Prescription opioids are not the only controlled substance with a risk for abuse, misuse, and diversion, but they have a readily achievable threshold for lethal toxicity. They are the source of widespread patient-safety problems like addiction and overdose, excess resource utilization, and disability.
One of the keys to patient safety is communication. Providers who treat chronic illness with medications that are liable to be abused struggle to balance patient safety with issues of care-management efficiency. I find that if “it takes a village” to raise kids, it takes a well-aligned organization (not just one physician) to achieve outcomes of provider satisfaction, care efficiency, and patient safety. For many providers, communicating norms and expectations can be challenging. Additionally, communicating medication limits or agreements can result in patients feeling “singled out” or misinterpreting the purpose of the discussion. For this reason, I support universal delivery of pain agreements with companion video narration, so that key points can be meaningfully identified, efficiently delivered, and universally understood—assuming that the patient has an opportunity to ask questions.
Opioid agreements may differ significantly from practice to practice and across states. For the opioid agreement I use with patients (not included here), I use this six-point preamble to introduce important concepts:
- Working together. This agreement was created to keep your care safe and avoid confusion. Talk with your provider if you have questions before signing it. The medications you are prescribed are sometimes not used properly. This can cause serious problems. Pain medications (“opioids”), anxiety medications, and medications for attention deficit disorder are all considered high-risk.
- What problems could develop? Sometimes when patients use these medications for months or years, they find the medicine becomes less effective. Taking more than is instructed on the bottle can place you at risk for overdose and other problems. Dependence means having withdrawal symptoms if you stop taking the medication. If you can’t control how much you take, or if you are constantly thinking about the medication, you have an addiction.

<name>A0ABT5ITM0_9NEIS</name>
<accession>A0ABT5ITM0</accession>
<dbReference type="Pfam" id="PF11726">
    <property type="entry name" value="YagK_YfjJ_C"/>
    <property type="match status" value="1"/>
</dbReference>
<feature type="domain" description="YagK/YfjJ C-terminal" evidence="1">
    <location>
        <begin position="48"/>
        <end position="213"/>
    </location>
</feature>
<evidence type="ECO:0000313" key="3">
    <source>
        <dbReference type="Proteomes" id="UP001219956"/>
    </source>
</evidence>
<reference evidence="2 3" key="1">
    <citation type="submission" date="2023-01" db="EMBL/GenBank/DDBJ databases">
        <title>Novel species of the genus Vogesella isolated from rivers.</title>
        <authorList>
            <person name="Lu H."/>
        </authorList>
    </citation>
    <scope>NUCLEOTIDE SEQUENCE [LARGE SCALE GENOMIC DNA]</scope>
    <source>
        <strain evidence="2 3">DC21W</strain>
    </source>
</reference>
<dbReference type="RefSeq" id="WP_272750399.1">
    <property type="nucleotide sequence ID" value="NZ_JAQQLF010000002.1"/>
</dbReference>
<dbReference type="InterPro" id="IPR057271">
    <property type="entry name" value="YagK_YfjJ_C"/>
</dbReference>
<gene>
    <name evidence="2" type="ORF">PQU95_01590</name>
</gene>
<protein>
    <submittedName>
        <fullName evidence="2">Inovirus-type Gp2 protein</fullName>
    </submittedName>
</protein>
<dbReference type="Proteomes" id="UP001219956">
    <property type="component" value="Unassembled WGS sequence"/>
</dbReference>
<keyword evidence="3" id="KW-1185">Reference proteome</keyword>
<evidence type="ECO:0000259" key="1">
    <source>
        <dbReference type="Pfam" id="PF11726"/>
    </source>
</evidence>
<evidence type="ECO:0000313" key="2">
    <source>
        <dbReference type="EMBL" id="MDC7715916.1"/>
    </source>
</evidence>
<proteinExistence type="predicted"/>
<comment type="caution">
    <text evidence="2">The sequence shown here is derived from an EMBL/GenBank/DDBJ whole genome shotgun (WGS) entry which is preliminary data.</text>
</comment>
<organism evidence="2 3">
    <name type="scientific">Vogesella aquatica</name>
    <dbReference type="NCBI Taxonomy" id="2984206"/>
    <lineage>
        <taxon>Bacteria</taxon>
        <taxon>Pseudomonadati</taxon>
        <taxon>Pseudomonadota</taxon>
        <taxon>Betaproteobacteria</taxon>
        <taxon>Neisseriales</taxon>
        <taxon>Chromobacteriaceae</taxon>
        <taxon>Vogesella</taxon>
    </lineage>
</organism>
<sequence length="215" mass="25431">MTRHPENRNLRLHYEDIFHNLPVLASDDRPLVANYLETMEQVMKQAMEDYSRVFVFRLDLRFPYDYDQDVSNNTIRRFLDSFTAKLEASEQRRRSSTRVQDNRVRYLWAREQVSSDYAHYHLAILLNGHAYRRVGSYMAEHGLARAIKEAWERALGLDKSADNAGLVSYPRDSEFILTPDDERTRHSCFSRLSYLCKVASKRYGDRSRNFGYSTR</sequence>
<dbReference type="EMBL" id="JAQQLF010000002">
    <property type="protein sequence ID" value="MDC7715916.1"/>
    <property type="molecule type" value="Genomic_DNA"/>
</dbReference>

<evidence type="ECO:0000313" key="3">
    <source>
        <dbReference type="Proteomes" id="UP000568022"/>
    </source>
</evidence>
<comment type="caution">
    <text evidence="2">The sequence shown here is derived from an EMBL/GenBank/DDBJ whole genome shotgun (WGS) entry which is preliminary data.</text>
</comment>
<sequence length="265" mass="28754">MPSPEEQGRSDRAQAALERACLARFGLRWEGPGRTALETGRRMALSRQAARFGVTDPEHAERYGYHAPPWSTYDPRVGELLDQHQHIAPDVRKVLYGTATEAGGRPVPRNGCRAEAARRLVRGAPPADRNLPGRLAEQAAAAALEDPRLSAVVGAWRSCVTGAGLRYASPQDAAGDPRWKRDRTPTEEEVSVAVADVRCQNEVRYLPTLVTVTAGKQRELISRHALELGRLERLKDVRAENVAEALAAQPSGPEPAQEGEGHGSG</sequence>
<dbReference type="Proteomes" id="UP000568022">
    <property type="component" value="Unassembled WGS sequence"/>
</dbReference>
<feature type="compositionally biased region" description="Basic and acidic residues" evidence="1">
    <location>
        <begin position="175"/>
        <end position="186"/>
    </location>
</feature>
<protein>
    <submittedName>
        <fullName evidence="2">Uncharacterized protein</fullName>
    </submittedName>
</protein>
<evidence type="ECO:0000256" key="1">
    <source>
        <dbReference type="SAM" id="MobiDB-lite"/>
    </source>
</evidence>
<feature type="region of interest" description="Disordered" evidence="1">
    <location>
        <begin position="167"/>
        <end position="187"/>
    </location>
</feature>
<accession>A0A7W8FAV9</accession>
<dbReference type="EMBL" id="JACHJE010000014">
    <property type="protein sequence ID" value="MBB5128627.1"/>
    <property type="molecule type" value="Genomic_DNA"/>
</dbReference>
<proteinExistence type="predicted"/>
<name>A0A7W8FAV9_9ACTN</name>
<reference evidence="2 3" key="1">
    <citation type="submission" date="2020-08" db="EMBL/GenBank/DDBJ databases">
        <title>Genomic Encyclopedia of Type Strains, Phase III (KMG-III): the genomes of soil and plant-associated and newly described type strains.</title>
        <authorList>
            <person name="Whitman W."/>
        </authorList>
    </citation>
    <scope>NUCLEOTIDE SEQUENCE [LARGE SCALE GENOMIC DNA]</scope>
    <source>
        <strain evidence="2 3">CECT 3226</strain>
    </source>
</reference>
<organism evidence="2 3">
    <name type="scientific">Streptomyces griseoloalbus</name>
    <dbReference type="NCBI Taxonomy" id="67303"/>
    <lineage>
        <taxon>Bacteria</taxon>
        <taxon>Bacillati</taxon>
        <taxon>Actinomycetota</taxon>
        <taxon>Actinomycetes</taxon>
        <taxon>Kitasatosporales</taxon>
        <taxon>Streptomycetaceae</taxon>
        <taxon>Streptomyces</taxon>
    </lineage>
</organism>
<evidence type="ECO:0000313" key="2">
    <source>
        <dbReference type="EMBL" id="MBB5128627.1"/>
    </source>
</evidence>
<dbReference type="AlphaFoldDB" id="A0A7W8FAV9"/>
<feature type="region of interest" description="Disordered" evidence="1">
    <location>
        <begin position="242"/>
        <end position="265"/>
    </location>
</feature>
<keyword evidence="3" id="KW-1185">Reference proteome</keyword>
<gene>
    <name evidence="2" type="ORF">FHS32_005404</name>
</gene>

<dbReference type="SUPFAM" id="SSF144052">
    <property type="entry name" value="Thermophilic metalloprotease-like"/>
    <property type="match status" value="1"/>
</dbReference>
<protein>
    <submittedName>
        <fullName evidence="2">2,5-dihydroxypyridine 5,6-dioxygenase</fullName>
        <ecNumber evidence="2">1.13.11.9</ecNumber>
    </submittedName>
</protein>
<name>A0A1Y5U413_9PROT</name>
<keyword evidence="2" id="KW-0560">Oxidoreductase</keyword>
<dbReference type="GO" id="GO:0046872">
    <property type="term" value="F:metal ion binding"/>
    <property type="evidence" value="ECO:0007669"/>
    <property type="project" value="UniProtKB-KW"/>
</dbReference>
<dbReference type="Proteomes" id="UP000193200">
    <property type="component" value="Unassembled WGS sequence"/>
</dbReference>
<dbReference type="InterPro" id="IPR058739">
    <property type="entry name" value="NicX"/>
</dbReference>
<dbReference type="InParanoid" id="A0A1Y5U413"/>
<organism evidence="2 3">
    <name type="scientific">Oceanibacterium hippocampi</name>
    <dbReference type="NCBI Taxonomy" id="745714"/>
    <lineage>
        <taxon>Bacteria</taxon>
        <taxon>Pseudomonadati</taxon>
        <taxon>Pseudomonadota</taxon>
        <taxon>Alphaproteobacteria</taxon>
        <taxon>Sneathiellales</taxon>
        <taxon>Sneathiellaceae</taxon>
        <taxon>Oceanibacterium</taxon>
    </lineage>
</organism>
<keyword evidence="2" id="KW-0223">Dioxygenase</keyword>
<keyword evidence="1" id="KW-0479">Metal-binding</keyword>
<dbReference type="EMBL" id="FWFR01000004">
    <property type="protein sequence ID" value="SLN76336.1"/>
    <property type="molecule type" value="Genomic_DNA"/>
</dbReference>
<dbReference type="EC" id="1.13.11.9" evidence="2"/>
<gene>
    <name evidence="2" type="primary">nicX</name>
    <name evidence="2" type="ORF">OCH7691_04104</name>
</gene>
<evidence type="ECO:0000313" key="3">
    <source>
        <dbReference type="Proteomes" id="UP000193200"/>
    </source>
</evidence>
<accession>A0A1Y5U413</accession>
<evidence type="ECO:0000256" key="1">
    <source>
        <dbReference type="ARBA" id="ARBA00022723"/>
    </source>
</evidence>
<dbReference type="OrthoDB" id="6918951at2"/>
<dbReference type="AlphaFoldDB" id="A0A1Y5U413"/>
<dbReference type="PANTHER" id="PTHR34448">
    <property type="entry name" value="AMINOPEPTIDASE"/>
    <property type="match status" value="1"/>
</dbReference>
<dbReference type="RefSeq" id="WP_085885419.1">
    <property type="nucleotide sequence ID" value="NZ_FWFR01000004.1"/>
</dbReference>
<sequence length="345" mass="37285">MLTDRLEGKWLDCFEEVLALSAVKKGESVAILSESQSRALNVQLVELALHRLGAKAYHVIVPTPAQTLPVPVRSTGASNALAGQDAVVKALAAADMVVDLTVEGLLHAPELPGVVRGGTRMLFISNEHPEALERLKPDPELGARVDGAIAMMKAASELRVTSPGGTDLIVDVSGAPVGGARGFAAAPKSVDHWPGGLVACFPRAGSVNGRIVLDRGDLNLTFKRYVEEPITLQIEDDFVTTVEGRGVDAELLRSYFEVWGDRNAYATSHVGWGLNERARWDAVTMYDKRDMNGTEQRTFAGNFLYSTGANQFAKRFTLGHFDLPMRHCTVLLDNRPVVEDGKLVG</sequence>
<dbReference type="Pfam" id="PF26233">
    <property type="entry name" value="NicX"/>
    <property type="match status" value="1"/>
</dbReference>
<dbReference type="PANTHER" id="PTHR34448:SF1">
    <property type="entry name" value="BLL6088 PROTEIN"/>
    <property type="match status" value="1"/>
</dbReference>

- To avoid serious problems, never take more than the maximum daily dose in any 24-hour period. Also, pain medication can cause sleepiness, fractures, or death. Pain medications used over time can also lead to worse pain when you try to stop.
- High risk! Thousands of people die each year from prescription overdose. Combining pain medications with anxiety medications, sleeping pills, cold medicine, or alcohol increases the chance of death. Do not mix or use these drugs in any way not directed by your provider. These medications can also make driving more dangerous.
- You must sign the form. You need to follow this agreement to be a safe candidate for these medications. There may be other issues that lead your provider to recommend safer alternatives. Signing the form doesn’t mean the provider will necessarily prescribe you the medications. However, avoiding the agreement is not an option if you have been asked to sign in order to receive these medications. Your provider may recommend weaning off of medications; if dependence is interfering with your care, your provider may also recommend treatments for dependence. Any violations of this agreement will impact your provider’s care plan.
- We might share this agreement. By signing this, you are giving us permission to share this agreement with emergency departments, urgent-care centers, and other providers.
- You might ask, “If my care changes as a result of this agreement, and I disagree with that, what do I do next?” If you feel you have been impacted by this agreement and would like reconsideration, we invite you to submit a written appeal explaining your circumstances. Any appeal will be reviewed by at least two staff members and may take three to seven days for a response.
These six elements fit nicely on one page, and I recommend placing them behind a plastic sheet protector, because the agreement itself fits on one double-sided page. When I show a short video presentation to my patients, the video prompts them to initial each of the main sections as they are explained, and then to sign the agreement.
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Dr. Michael Schiesser is an addiction specialist with Evergreen HealthCare, and serves on the quality committee for Evergreen Health Partners. He is an energetic advocate for sensible strategies to support organizations and providers in prudent clinical care. To learn more about how physicians can make a difference in opioid addiction, visit http://managingaddictions.com.